Getting the advert right is the next step for us, as we start recruiting to Wellbeing Teams. I was keen to avoid the biggest mistake that people make in advertising posts in social care. Neil describes what this is and what to do instead.
Neil: The biggest mistake to avoid with job adverts (and I don’t think for a minute you will fall into that trap here based on what I have seen so far) is to write it from a recruiter’s perspective. “Wanted”, “Urgently required”, “We only accept…” and so on.
Social care needs friendly, relationship-centric and giving people. They are the ones who get most dissuaded by this sort of language. It is those who are desperate for a job that persevere.
One of the US-based experts in this space I admire most is Leigh Davis and he urges social care recruiters to write their ads as if starting a conversation with the reader. He found great success with advert headlines that start:
People respond to conversation starters. They are also flattered to be asked about themselves. It shows your organisation is interested in people and stands out from all those samey adverts.
Secondly, because we are all time-poor these days then being very clear with who you are looking for and what they have to do to show interest is critical. If you can offer a range of ways of getting in touch (with a named person preferably) and not restricted to office hours, then you will be maximizing the responses from busy, hard-working people.
We took Neil’s advice about starting with questions to draw people into the advert. We have also worked with Jackie LeFevre, UK values expert, to ensure that the values of a Wellbeing Team are embedded into the advert, as well as explicitly mentioned.
First draft advert for Community Circle Connectors
Are you someone with a passion for people and community, who wants to make a difference?
Do you want to help tackle loneliness and be part of a brilliant team with an innovative organisation?
We are looking for people to become Community Circle Connectors with our new Wellbeing Teams in Wigan.
Wellbeing Teams are a fresh approach to home care, delivering care and support to older people through small, neighbourhood, self-managing teams.
We believe that loneliness should not be an inevitable consequence of getting older; that people can live well at home and be contributing members of their community. We help make this happen through Community Circle Connectors, working as part of a Wellbeing Team, to ensure that every older person the team supports has a Community Circle.
A Circle involves people who the person loves, their friends, neighbours or people in the wider local community, who can give their time and ideas to help the person achieve the things they want in life. Where people are lonely and isolated, we start by connecting people and building a Circle that way.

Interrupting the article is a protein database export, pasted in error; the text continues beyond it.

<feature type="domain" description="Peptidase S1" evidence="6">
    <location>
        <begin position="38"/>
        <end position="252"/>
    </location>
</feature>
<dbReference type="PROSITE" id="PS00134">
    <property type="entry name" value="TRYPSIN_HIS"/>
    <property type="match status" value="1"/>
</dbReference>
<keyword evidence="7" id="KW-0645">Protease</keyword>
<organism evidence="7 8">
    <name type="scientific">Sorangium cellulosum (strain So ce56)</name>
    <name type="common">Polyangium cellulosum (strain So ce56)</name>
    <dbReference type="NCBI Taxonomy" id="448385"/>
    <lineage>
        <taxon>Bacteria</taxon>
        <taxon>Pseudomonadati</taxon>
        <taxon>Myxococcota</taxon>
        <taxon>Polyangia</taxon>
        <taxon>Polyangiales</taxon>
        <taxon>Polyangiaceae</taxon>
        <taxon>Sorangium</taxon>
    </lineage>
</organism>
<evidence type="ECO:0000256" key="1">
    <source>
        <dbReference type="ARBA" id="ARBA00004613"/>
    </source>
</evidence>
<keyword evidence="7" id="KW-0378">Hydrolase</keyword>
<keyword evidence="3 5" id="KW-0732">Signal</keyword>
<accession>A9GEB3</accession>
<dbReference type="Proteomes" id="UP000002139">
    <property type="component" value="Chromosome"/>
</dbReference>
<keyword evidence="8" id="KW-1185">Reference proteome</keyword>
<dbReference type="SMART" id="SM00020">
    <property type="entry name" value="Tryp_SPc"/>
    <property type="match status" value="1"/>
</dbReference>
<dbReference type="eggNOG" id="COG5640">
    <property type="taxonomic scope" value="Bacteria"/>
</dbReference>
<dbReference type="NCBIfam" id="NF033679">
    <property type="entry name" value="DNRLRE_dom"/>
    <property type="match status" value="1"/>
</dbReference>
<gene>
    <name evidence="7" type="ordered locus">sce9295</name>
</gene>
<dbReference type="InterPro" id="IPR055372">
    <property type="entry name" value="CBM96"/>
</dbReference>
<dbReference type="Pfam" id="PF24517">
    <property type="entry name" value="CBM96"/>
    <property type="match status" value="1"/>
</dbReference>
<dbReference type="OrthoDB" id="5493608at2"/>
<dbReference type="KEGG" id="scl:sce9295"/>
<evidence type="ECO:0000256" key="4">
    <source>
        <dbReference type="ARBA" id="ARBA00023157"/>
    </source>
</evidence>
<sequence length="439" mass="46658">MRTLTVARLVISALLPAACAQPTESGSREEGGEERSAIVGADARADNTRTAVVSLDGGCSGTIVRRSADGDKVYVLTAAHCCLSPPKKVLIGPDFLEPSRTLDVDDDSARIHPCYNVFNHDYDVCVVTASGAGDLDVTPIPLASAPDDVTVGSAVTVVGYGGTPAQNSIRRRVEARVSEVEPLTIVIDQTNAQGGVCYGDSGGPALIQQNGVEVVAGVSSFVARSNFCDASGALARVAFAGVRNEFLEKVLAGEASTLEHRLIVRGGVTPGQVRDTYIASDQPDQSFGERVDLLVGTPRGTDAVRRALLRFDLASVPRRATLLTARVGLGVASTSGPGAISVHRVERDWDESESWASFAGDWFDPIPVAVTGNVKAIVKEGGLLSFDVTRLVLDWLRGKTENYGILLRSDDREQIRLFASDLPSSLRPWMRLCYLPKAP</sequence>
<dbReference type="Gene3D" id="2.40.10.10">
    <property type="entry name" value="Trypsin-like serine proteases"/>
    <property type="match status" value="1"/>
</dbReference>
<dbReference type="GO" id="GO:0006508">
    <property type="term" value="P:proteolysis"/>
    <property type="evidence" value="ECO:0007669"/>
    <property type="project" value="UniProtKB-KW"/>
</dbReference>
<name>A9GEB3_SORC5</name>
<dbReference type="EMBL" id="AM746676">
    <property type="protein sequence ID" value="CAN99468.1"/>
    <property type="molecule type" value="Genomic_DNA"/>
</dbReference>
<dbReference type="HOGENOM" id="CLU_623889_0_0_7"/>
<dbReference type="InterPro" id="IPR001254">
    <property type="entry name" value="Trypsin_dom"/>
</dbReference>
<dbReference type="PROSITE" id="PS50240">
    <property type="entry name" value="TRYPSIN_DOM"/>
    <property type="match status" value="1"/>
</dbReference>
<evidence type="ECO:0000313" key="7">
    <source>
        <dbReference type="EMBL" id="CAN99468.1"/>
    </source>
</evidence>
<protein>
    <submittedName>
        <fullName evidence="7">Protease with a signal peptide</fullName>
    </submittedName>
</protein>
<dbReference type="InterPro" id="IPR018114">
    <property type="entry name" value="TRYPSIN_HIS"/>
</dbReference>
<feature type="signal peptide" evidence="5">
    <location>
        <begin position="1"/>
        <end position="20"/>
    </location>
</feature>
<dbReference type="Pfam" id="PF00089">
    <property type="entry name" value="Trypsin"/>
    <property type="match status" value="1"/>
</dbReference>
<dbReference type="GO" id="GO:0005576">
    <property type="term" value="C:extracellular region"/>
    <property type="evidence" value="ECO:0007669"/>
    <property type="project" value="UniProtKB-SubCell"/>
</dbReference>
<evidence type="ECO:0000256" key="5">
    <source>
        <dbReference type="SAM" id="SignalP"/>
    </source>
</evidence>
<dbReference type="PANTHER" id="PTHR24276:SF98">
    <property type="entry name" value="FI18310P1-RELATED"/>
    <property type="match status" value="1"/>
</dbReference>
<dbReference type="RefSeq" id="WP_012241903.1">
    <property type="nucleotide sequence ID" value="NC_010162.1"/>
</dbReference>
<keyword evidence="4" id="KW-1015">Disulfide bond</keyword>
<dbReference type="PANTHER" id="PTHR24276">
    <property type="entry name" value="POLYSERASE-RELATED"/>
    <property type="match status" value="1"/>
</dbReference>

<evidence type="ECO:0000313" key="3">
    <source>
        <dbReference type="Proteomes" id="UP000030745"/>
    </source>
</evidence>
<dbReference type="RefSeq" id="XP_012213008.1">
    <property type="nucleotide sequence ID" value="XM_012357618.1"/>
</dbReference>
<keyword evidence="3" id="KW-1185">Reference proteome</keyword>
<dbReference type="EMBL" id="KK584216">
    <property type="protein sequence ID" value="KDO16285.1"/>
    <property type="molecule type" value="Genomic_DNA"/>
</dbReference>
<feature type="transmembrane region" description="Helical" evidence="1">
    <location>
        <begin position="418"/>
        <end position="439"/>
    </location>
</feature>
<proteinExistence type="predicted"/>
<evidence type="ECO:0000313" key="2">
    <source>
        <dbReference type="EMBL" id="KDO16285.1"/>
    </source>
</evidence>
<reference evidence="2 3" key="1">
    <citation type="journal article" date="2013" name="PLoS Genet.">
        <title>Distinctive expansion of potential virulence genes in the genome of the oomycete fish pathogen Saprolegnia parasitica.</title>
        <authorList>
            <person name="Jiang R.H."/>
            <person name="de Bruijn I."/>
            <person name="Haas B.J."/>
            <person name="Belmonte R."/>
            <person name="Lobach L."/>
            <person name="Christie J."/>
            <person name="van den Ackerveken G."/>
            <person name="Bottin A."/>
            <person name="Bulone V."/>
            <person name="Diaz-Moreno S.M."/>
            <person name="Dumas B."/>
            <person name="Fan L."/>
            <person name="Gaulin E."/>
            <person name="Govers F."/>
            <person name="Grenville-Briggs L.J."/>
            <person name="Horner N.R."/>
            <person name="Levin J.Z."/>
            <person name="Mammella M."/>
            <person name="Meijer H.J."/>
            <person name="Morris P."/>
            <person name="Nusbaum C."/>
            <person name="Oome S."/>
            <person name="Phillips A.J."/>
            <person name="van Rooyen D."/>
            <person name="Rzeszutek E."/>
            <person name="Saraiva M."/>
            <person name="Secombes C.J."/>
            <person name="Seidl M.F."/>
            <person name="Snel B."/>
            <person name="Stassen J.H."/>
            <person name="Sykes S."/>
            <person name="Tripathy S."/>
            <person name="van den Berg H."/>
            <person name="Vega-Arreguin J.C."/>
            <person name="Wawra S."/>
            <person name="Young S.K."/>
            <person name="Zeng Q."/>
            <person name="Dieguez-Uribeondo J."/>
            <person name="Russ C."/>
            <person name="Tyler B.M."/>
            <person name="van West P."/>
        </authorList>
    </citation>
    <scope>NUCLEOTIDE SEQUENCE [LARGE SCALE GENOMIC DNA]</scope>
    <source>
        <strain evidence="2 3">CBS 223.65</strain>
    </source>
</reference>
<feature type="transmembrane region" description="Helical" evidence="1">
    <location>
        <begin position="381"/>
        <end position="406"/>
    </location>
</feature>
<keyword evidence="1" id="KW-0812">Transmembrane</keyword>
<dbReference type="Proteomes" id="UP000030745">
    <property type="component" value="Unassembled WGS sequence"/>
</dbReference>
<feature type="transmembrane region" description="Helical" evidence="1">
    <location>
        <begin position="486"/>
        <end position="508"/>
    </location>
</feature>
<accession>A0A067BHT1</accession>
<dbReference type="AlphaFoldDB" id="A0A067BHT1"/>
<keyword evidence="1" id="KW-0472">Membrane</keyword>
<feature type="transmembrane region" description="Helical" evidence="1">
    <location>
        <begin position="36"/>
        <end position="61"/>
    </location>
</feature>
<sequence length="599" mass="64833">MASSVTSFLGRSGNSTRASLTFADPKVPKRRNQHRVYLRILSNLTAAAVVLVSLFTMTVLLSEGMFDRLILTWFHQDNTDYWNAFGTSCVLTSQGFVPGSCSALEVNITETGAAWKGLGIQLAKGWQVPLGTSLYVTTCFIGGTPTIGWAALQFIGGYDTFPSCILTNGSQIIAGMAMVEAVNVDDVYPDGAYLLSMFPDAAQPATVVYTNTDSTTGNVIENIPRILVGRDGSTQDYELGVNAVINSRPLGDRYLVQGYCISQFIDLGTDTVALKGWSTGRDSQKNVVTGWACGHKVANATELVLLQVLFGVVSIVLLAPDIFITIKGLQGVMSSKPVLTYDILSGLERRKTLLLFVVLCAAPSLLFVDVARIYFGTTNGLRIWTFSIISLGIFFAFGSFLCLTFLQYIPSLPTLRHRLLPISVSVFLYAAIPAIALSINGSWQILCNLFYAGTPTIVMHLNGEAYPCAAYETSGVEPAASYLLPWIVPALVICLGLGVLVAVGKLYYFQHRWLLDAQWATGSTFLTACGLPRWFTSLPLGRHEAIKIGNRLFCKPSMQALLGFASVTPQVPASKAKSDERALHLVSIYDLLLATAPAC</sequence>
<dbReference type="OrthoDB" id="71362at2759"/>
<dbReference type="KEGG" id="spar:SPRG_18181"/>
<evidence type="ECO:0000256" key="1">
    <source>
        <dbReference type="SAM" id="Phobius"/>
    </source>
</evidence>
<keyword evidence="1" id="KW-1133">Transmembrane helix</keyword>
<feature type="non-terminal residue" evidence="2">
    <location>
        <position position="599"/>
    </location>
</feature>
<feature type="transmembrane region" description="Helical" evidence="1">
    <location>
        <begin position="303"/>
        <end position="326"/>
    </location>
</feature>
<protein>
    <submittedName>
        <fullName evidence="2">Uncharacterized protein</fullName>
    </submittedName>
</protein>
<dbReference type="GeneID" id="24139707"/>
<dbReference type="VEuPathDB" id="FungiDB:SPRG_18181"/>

Your role is to find and support a volunteer facilitator for each Community Circle, to make sure that the teams know what is happening in the community, and that the community knows about us!
To be part of a Wellbeing Team means working with others to support and connect older people with their community in ways that are shaped by our five core values:
Compassion Responsibility Collaboration Curiosity Creativity Flourishing
You will see people achieve changes and cope with challenges in their life by helping to create a Community Circle around them.
Salary: £28 k pro rata. We are looking for full time (38 hours) and part time roles (hours by negotiation)
We asked Neil for his views on this advert.
Neil: It reads very well. Some observations: The headline is exactly right BUT heavily over-used by traditional care organisations, so it has hit wallpaper status. I think we need something completely fresh emphasizing the uniqueness of this role. Happy to jump on a brainstorming call with colleagues to come up with something. If used in a searchable media then it needs to name a related commonly searched for job title – example: “Micro-managed Care Manager? Why not be our next Community Circle Connector?” There is more headline flexibility in non-searchable media, of course.
I would also consider shorter versions of the advert for some media – certainly Facebook, for example – but you need some length of copy to communicate something this new. I am not sure whether I would change or expand on a word like ‘facilitator’ to include ‘enabler’ or similar as not everyone may be familiar with the term.
I would finish with a question and add a strong call to action, with a choice of ways of getting in touch, so for example: “So, could this be you? Let’s change lives together!
For an informal chat then…[clear contact methods with a named individual]
I took Neil up on his offer to brainstorm other possibilities together and you can see us doing that here:
Now we need to look at taking the basis of this advert and make it work across social media, and in animated adverts too. We will look at how we got on with this in the next blog.